A: Susan, I’m sorry it has taken so long for my reply but North Carolina has been frozen under snow for about the past week. Ordinary life came to a frozen halt. As to your question, I’m afraid there’s only limited help here because it sounds like you do not respect an important part of your husband’s character. You paint a picture of him as being dependent and unwilling to address his fears and irresponsibility. With this picture there is usually a large amount of dependence that develops and is placed on the more mature (organizing) partner. As one partner continues to be child-like (even though they remain affectionate), the more organized partner starts feeling too maternal. Usually, people in this predicament feel like they have an extra child to look after. Sexual feelings usually are lost toward the dependent partner because there is insufficient separateness of identity. What healthy adult wants to feel sexual towards a dependent child? This is an extremely difficult pattern to change because it is largely the result of the personality structure (technically the super-ego) of the dependent person. My advice would be: 1) Avoid having an affair. Your marital relationship, as you describe it, can lead to strong feelings of attraction outside of the relationship. 2) Give up the mandate that you have to feel “in love”. Instead, aspire to establish a relationship of “respectful loving.” Since the latter is not possible while your husband is running away from seeing himself, consider seeking a joint counselor who is also well versed in personality theory and possibly EMDR therapy as well. There are vast differences among counselor/therapists. A very good one might be able to make the difference to jump start your husband’s growth. Even if you get a good one, realize that the time scale for personality change is several years at least. Finally, if all else fails, realize that you have an existential decision about whether or not to stay in the marriage. Good Luck – Bryce Kaye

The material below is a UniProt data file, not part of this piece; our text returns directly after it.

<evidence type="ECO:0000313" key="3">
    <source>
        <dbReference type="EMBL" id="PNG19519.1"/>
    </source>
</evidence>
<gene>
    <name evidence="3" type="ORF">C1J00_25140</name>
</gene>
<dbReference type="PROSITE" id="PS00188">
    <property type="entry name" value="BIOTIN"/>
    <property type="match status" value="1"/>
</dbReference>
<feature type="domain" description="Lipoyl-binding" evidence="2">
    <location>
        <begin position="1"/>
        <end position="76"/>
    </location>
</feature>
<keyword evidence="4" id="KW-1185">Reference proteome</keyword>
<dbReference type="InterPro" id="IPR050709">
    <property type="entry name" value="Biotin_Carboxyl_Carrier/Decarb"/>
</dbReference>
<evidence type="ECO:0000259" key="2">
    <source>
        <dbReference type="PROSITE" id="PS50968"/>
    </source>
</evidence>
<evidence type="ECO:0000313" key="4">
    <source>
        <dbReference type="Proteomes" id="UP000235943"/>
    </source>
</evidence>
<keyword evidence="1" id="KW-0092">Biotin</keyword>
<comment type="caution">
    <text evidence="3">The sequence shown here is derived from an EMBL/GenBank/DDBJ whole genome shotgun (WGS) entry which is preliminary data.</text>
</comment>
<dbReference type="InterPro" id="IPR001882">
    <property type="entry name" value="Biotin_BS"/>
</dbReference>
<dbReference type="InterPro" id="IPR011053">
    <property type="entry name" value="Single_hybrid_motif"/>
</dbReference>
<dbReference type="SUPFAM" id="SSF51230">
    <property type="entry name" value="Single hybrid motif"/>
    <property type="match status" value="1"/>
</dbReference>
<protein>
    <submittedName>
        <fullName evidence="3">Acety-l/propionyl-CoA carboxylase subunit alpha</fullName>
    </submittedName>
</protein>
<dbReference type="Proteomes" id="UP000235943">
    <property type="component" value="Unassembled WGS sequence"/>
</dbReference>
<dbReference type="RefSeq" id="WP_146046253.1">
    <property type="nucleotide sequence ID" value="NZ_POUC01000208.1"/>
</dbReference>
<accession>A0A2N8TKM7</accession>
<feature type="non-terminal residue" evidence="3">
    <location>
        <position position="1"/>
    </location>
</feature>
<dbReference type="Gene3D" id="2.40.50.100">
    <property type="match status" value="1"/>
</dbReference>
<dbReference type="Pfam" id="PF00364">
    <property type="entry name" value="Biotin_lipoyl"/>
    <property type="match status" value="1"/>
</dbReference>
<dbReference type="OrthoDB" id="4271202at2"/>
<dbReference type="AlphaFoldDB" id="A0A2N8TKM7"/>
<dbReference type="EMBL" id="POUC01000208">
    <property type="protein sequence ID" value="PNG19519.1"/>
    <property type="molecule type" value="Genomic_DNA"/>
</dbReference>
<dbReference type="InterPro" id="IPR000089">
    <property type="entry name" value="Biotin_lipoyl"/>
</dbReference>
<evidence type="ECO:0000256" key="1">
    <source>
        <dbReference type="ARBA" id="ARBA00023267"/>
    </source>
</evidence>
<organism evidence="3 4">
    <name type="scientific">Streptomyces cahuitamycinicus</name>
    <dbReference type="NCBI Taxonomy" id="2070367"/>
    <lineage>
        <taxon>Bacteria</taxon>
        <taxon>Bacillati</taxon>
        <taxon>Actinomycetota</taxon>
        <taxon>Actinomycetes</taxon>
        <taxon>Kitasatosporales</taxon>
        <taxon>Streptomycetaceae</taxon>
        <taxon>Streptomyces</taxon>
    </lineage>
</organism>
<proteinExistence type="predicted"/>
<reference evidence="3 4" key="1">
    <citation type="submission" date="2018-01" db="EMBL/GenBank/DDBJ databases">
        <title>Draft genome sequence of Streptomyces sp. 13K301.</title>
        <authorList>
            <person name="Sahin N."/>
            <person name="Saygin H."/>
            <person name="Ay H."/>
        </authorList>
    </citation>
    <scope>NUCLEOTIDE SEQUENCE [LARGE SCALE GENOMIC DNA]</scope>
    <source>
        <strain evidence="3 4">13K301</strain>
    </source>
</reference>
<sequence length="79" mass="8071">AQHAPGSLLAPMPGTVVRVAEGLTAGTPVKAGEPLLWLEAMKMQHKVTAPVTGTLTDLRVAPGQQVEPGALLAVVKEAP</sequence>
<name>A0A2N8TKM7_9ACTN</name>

Liz from Orlando, Fl